How much the cars gained over their baselines was certainly interesting, but what mattered in this test was the peak power output. Where the rubber met the roller, the Mustang put down 409 rear-wheel horsepower and the Camaro produced 420 rear-wheel horsepower to take the win.

“As responsive as the Coyote is to bolt-on mods, this car had a lot of ground to make up. I am impressed that it closed the gap as much as it did given our limited budget,” Steve added. “In the end, it wasn’t quite enough to take the win in this round, but we created a solid foundation to expound upon on with our $15K mods. Plus, this extra power should really help on the drag strip and road course.”

Though the Mustang closed the gap in this round by putting down 402 horsepower at the wheels, the Camaro was able to hold its advantage and take the win with a 418-horsepower pull (left).

“I’m stoked that it won the dyno portion of the competition for $5K. I expected no less, but the Mustang really surprised me with how much power it picked up. It was much closer than I anticipated and, I’m not going to lie, it worried me a bit until the final numbers were in,” Chase concluded. “The Camaro is still making roughly 420 rear-wheel horsepower with just bolt-ons, which is definitely stout and I think it will lead to some pretty good times at the track. Hopefully, this is just the first of many wins for the Camaro.”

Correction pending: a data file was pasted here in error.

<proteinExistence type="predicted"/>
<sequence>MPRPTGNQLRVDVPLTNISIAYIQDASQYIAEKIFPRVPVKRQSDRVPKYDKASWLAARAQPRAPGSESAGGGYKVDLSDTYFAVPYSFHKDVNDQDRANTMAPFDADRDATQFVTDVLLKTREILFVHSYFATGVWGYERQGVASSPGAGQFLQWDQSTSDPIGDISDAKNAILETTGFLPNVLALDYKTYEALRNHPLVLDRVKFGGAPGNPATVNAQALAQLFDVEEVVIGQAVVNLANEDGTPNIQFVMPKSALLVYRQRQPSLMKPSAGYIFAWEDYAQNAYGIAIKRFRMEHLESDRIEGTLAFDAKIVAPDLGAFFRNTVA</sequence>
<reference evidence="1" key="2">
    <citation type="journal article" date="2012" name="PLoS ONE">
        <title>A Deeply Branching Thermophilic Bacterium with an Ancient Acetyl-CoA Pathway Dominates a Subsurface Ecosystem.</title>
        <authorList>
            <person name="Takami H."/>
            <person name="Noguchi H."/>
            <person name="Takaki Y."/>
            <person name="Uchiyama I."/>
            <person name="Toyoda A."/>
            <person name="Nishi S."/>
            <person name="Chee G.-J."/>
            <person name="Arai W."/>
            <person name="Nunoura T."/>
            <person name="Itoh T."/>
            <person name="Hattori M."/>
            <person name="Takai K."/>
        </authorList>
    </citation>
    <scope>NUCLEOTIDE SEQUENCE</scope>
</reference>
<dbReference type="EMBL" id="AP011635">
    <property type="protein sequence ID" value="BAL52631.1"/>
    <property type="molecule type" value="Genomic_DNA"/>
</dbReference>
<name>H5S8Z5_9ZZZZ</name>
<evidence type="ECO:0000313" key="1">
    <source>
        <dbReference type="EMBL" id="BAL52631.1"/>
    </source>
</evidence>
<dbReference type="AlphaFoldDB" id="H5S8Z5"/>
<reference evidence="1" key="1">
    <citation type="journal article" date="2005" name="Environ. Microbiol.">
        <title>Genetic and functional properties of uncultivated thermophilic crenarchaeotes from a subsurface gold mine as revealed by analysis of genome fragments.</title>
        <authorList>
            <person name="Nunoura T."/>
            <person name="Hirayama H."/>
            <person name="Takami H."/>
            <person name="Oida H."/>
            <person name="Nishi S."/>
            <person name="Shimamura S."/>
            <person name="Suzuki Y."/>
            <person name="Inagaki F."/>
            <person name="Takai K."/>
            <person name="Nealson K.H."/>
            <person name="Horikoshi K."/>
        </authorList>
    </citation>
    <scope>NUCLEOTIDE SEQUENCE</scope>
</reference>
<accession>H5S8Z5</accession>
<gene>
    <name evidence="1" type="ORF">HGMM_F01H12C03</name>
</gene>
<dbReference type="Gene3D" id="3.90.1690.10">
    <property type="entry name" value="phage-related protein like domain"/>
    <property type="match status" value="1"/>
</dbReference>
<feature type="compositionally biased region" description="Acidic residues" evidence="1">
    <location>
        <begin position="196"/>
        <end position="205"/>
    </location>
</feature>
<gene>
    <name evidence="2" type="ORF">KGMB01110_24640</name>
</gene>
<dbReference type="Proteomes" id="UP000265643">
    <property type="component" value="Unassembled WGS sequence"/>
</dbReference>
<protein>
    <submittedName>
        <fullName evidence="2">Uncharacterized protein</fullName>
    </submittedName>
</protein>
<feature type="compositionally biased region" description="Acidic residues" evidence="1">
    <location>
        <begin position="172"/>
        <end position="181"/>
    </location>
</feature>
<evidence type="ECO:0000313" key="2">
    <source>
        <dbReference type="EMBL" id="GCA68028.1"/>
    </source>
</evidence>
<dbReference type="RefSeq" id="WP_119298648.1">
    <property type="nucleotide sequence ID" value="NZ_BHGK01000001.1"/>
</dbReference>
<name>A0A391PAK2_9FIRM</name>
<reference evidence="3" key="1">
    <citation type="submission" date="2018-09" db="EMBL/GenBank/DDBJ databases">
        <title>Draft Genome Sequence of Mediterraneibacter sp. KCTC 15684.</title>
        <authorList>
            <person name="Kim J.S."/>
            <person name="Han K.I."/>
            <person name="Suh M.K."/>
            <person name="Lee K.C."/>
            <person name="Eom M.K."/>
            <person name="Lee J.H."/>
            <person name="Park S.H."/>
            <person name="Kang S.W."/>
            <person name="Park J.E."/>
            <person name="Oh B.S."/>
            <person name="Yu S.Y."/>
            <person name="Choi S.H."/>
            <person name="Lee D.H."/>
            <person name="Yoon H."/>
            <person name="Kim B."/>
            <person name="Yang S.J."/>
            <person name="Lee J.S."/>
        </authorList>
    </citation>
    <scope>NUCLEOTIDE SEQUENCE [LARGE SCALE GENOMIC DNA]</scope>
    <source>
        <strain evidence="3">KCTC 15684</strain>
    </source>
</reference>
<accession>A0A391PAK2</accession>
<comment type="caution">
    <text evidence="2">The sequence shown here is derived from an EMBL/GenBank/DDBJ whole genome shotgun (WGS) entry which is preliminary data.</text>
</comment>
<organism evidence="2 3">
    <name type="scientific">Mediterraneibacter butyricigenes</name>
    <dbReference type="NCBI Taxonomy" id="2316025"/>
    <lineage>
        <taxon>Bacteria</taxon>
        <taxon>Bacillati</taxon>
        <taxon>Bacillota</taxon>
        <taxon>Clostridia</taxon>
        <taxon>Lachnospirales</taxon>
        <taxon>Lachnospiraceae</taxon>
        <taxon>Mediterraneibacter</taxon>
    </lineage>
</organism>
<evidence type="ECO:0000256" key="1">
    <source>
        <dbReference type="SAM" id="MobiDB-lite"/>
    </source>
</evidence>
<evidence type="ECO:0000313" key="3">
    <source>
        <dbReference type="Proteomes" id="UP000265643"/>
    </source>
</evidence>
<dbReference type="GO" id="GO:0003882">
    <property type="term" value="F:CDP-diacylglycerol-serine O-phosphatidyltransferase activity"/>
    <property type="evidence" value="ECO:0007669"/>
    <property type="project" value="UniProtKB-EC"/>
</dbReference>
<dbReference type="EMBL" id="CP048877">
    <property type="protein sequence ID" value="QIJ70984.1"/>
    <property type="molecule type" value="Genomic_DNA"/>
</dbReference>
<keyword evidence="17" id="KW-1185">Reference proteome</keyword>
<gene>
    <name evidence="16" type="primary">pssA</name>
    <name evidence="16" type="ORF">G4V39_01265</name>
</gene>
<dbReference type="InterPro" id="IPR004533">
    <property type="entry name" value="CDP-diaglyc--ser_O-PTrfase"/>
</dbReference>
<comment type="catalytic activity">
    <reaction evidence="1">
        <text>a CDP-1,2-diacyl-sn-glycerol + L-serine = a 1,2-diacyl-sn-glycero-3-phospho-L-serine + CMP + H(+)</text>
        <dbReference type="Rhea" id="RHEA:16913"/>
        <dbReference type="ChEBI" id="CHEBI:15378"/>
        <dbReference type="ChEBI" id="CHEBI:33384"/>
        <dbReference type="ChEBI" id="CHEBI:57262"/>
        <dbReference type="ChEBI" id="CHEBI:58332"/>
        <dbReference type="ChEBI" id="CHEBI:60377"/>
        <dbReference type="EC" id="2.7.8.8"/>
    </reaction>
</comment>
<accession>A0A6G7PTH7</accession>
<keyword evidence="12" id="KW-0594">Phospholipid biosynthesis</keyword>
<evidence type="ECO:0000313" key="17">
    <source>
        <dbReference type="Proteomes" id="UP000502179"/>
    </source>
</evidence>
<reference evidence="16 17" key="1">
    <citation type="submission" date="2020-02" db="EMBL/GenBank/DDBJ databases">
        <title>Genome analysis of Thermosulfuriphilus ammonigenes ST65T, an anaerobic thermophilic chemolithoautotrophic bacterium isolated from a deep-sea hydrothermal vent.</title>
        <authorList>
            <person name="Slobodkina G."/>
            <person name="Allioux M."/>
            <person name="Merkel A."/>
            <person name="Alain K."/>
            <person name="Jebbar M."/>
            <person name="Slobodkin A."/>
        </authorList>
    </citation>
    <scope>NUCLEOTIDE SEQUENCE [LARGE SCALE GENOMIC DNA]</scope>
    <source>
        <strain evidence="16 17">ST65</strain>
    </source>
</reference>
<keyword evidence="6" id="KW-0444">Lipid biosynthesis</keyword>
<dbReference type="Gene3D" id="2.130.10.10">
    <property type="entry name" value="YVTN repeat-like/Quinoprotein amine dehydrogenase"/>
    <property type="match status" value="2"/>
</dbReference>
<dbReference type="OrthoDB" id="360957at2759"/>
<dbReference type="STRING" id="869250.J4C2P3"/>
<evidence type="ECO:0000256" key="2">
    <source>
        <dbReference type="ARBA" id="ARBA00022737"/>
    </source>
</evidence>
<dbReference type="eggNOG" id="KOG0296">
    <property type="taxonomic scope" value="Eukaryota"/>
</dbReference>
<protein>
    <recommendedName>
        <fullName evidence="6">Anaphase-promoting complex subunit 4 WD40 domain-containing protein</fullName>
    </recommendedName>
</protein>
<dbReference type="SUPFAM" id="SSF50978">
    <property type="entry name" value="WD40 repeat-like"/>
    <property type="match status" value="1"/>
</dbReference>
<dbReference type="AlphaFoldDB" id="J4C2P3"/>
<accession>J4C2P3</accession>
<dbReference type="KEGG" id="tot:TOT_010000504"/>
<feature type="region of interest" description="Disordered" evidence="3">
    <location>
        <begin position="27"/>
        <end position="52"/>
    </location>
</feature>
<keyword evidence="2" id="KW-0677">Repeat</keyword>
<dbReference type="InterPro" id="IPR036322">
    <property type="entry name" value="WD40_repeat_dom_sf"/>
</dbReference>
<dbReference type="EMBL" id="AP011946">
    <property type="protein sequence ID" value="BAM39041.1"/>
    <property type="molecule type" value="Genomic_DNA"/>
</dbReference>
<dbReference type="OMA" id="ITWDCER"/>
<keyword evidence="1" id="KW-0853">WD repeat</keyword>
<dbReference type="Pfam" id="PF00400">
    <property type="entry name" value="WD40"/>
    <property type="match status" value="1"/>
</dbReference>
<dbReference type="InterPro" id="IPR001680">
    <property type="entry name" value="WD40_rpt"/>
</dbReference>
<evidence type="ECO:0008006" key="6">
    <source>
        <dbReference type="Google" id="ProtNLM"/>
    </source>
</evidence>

Of course, this is just one round of the competition. Backed by some of the biggest names in the automotive aftermarket — including ARP, BMR Suspension, COMP, Covercraft, DiabloSport, Dyna-Batt, E3 Spark Plugs, Holley Performance Parts, Mahle, Mickey Thompson, ProCharger, QA1, Royal Purple, Summit Racing, TCI, Weld Racing, BMR Suspension, Fragola, PRW, and others — this competition is beginning to get serious. To find out how it plays out, stay tuned to FordNXT, Horsepower Wars, and LSX Magazine.